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While writing state machines to analyze different types of text data, independent of language used (VBA to process .xls contents using arrays/dictionaries or PHP/Python to make SQL insert queries out of .csv's) I often ran into neccesity of something like

boolean = False
while %sample statement%:
    x = 'many different things'
    if boolean == False:
        boolean = True
    else:
        %action that DOES depend on contents of x
             that need to do every BUT first time I get to it%

Every time I have to use a construction like this, I can't help feeling noob. Dear algorithmic gurus, can you assure me that it's the only way out and there is nothing more elegant? Any way to specify that some statement should be "burnt after reading"? So that some stupid boolean is not going to be checked each iteration of the loop

  • Maybe see this (It's not quite the same as your question. There are probably others out there closer.) – dwn Feb 10 '15 at 18:21
  • @dwn things discussed there are obvious to me and, unfortunately, NOT helping at all. I'll edit my question now to point out that the action on the last line depends on preceeding code inside the loop – mekkanizer Feb 10 '15 at 18:26
  • (OT) Read the title as "Python - disposable lies". A pretty sinister one! – ivan_pozdeev Feb 11 '15 at 1:10
  • OTOH, these awkward constructs do look like "lies" (i.e. feel very wrong) – ivan_pozdeev Feb 11 '15 at 1:14
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The only things that come across as slightly "noob" about this style are:

  • Comparing a boolean variable to True or False. Just write if <var> or if not <var>. (I'll ignore the = vs == as a typo!)
  • Not giving the boolean variable a good name. I know that here boolean is just a placeholder name, but in general using a name like first_item_seen rather than something generic can make the code a lot more readable:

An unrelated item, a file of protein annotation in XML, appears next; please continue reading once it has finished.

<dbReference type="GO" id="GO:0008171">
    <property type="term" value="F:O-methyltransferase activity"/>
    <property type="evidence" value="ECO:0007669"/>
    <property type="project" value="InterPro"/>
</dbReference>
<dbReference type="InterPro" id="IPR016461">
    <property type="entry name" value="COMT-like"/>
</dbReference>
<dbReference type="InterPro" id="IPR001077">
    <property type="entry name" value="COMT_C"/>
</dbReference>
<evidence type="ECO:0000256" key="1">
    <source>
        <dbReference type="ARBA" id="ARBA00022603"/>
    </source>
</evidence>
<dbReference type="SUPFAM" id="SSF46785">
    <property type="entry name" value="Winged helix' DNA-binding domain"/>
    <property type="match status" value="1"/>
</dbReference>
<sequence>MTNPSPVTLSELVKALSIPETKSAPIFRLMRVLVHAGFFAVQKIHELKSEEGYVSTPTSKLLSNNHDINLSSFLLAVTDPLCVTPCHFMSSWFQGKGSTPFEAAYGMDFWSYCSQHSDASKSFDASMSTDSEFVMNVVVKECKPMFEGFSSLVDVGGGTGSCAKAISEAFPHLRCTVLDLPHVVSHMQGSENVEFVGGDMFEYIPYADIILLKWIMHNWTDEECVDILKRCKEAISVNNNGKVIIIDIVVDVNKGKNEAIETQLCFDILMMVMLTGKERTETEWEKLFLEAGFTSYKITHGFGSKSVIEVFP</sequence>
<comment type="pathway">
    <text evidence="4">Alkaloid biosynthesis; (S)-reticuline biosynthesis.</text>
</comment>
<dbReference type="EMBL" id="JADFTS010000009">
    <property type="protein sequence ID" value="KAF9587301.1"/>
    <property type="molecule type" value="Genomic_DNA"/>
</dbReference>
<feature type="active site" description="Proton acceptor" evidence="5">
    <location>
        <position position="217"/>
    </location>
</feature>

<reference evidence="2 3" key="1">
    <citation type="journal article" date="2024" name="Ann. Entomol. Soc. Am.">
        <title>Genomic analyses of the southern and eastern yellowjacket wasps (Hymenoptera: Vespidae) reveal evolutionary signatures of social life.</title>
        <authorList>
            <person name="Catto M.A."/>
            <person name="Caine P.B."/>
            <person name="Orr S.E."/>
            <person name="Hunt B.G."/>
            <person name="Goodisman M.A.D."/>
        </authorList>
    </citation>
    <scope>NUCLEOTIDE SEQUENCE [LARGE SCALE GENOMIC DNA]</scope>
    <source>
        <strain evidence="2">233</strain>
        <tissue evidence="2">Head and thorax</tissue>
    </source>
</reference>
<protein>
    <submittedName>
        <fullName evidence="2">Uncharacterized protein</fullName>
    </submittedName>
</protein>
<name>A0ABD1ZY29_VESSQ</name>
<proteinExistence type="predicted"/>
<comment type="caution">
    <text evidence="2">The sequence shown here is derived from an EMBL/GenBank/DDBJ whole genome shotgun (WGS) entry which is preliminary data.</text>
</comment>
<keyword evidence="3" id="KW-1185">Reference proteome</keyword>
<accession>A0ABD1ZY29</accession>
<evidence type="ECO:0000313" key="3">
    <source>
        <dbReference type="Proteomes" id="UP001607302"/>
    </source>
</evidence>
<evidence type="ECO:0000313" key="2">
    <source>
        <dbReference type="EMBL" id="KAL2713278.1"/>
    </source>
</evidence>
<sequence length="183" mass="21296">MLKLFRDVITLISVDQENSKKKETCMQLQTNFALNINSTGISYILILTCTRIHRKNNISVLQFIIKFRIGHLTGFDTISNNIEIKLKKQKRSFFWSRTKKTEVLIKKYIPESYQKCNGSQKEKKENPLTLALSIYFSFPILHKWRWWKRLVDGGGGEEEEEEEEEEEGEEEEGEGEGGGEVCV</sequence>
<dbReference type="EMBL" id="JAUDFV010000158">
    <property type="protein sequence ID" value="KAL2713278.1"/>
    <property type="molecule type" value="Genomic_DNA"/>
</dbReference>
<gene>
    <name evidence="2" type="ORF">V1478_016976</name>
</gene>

first_item_seen = False
    while [...]:
        [...]
        if first_item_seen:
            [...]
        else:
            first_item_seen = True
    

Another suggestion that can work in some circumstances is to base the decision on another variable that naturally conveys the same state. For instance, it's relatively common to have a variable that contains None for the first iteration, but contains a value for later iterations (e.g. the result so far); using this can make the code slightly more efficient and often slightly clearer.

  • I firstly didnt think about asking specifically about python, wrote "pseudocode" that didnt belong to any specific language, and thats why I named boolean variable "boolean" and used a = instead of ==. – mekkanizer Feb 10 '15 at 18:33
  • Of course, one other alternative is to define functions f0() and f1(), and then write ... f0() while [...]: x=BLAH f0() f1(x) – dwn Feb 10 '15 at 18:34
  • Thanks for the idea with checking some other related things, it's not universal, but is actually more elegant than using an extra boolean. If nothing better is suggested, I guess I'll acept that – mekkanizer Feb 10 '15 at 18:35
  • @dwn Sorry, I did not get your point at all. What's that sample code you wrote? It doesn't explain anything to me! How will that simplify anything? – mekkanizer Feb 10 '15 at 18:38
  • @mekkanizer Depends on the actual code if it will simplify anything. It would at least not require a boolean, "So that some stupid boolean is not going to be checked each iteration of the loop". – dwn Feb 10 '15 at 18:44
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If I understand your problem correctly, I'd try something like

x = 'many different things'
while %sample statements%:
    x = 'many different things'
    action_that_depends_on_x()

It is almost equivalent; the only difference is that in your version the loop body could be never executed (hence x never being computed, hence no side effects of computing x), in my version it is always computed at least once.

  • No. You got me wrong. Again. I compute contents of x inside loop and need to operate them inside loop, every BUT first time I get to the %use_x_for_some_action% part – mekkanizer Feb 11 '15 at 6:13

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